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like my client. irene jackson who is courageous and she is breaking the silence and opened the flood gates by her example by being willing to be publically identified, the first woman to be identified in reference to bob filner in san diego. we filed a lawsuit and now two other women have come forward. we don't know where that will end. end. we do commend her courage because she's broken the silence. >> star, you know a lot of very powerful men socially for years and years and years and interviewed them. we continue to be astounded when oh my god this guy did that, you're, of course, a lawyer, not a psychologist. is there any thread that you've seen in men over the years, powerful men beyond the sense of entitlement that causes this behavior. >> it's a little bit of mastermind mentality. when you saw a rock star walks into a room and throw cards at them and other things at them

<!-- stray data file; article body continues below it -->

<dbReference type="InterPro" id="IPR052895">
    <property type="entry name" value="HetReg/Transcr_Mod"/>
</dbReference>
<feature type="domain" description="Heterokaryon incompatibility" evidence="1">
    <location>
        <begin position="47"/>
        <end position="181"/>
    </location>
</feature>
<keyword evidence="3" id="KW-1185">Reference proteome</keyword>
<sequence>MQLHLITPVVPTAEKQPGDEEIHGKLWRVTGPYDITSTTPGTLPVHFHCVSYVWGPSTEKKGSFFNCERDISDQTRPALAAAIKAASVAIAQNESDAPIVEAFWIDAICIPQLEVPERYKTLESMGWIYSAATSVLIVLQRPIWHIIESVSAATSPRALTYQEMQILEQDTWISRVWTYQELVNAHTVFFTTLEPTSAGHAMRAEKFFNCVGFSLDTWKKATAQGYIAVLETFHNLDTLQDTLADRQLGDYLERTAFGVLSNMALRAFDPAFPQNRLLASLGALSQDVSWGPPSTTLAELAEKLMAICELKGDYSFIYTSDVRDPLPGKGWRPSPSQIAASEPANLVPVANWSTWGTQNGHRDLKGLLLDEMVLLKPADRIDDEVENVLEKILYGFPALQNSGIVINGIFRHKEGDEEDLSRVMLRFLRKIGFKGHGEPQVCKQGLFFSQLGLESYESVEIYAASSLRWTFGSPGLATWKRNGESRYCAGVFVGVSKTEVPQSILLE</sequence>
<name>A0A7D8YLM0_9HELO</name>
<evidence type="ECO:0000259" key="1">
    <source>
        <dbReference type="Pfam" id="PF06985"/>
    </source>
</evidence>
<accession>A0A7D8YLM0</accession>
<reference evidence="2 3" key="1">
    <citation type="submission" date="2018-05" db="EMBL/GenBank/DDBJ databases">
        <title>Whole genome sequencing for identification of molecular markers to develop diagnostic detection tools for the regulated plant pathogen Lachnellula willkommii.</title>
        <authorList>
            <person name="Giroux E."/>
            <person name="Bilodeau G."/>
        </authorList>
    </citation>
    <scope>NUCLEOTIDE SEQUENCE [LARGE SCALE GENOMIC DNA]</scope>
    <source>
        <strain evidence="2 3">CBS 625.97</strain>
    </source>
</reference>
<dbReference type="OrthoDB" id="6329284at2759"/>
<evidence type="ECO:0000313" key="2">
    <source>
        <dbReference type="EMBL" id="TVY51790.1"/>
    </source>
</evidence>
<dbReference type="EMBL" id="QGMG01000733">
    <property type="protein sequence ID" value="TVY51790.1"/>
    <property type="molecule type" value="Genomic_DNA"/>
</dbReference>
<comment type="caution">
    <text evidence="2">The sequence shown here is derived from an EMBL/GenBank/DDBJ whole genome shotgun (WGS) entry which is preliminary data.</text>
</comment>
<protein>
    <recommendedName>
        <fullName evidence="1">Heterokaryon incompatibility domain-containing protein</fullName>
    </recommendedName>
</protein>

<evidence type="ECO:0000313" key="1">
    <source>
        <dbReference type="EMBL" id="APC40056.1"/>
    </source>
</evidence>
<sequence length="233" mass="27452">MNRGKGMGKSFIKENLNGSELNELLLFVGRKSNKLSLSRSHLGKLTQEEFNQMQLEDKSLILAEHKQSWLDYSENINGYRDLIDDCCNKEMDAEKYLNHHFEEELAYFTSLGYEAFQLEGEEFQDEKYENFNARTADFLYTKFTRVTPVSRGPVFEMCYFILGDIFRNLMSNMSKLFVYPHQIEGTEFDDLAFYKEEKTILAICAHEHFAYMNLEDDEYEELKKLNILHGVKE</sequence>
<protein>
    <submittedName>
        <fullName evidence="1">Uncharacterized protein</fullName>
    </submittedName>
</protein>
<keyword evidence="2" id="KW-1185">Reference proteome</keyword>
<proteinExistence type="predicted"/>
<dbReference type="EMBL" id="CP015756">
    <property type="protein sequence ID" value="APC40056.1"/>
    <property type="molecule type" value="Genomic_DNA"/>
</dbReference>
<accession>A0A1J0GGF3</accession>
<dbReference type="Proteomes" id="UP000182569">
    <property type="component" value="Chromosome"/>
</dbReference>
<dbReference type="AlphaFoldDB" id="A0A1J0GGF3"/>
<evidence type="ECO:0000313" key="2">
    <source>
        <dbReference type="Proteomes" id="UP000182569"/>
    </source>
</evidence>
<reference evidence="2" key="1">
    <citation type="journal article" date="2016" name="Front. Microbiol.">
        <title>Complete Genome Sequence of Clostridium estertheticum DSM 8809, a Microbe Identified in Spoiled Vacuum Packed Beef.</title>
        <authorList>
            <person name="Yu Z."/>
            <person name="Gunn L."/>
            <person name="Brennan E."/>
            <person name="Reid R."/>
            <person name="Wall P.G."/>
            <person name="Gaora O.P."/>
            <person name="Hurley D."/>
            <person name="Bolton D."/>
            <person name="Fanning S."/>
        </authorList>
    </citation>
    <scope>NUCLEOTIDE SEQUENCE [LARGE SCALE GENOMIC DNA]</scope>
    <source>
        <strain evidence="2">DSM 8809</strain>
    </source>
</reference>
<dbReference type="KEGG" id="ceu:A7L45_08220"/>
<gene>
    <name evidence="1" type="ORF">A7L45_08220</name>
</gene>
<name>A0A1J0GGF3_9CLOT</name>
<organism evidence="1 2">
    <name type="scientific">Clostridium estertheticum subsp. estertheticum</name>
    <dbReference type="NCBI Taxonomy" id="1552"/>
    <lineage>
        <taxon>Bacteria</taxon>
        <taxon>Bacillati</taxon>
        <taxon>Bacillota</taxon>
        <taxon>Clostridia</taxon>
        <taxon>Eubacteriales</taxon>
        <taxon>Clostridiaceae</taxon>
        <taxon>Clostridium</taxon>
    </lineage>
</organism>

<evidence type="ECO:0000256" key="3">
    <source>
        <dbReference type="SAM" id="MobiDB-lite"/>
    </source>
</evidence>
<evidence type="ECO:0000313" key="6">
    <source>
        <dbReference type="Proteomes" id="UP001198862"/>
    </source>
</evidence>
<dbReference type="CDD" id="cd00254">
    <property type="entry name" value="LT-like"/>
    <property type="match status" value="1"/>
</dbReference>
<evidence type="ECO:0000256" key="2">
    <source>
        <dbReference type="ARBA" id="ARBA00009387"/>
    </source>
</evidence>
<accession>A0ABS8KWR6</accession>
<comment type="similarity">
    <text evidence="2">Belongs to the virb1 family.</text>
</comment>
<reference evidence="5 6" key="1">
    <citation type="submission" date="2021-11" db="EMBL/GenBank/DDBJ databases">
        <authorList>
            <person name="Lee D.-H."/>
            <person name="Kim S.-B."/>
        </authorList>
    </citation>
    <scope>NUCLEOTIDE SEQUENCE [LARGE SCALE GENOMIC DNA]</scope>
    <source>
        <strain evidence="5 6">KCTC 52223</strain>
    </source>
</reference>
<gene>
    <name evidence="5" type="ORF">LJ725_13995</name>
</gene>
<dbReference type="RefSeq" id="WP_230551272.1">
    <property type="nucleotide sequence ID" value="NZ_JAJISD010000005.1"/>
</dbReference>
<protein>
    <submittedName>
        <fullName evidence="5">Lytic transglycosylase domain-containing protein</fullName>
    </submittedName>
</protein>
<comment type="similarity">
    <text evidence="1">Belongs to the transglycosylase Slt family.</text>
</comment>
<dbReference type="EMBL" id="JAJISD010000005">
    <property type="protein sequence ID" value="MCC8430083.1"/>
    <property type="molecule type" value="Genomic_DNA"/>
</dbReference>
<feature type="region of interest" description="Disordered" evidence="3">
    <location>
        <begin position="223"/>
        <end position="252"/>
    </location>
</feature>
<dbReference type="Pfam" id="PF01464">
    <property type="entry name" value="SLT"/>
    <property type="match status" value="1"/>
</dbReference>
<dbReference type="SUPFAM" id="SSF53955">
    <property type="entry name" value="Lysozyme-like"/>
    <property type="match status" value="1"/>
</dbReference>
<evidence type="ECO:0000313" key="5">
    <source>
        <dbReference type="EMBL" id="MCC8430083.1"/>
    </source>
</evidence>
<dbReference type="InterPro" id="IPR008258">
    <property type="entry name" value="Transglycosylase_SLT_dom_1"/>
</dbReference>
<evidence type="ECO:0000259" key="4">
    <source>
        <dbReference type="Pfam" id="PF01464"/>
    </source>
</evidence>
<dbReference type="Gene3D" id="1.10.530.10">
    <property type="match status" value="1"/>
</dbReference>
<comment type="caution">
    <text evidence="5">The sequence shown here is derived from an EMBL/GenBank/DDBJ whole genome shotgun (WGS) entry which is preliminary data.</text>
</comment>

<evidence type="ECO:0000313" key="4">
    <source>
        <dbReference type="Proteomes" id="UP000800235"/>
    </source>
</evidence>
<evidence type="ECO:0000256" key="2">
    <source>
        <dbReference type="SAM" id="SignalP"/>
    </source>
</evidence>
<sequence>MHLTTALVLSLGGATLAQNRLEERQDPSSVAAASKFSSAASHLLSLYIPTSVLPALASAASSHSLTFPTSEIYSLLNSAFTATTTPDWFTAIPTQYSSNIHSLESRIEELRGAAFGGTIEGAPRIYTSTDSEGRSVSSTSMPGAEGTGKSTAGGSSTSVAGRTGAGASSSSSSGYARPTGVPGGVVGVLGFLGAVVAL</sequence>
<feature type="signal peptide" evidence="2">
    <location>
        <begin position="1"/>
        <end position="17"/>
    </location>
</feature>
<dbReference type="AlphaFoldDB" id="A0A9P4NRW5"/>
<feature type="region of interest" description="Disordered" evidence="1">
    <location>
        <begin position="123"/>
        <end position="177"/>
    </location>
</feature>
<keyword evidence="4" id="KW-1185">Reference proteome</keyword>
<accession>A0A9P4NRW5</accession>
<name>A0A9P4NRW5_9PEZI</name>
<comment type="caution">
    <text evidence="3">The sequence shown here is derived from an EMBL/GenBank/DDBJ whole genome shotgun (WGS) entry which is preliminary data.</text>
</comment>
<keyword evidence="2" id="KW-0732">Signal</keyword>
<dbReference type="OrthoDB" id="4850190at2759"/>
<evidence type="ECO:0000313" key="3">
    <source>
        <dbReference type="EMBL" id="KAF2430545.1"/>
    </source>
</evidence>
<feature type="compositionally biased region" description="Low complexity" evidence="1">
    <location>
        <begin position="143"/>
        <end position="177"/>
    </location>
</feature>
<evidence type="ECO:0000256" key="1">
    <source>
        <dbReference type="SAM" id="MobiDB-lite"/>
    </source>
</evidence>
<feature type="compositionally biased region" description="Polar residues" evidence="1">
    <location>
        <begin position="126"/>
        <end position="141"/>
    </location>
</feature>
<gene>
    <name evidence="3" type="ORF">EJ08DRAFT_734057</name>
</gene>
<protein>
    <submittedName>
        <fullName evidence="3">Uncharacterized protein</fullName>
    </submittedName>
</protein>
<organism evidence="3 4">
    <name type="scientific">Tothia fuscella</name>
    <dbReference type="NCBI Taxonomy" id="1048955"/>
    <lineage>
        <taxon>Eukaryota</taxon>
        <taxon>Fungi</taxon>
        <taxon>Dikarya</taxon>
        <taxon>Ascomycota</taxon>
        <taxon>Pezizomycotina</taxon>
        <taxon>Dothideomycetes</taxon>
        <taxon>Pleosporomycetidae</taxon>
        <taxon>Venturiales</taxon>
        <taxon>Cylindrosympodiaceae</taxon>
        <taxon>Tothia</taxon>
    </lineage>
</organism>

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also, politicians don't get that businessmen may not get that but their power is in their pocketbook. you and i have crossed swords many a times, as i will say to you, when when you're a wealthy, powerful white man in the united states of america and you can pull out that black card, that is very powerful to a lot of women. and some women don't have the same core values as other women that integrity kicks in. >> that is new. look at a guy like anthony wiener. right? it's safe to say women weren't throwing themselves at him in high school or college or any other point. [ applause ] >> i'll tell you another very kind of sad thing out of this. these women come forward and monica lewinsky a few years ago reached out to me and i was curious of meeting her and she was such a bright, charming, damaged, this is a girl that 99% of 22-year-olds in her position would do the same thing.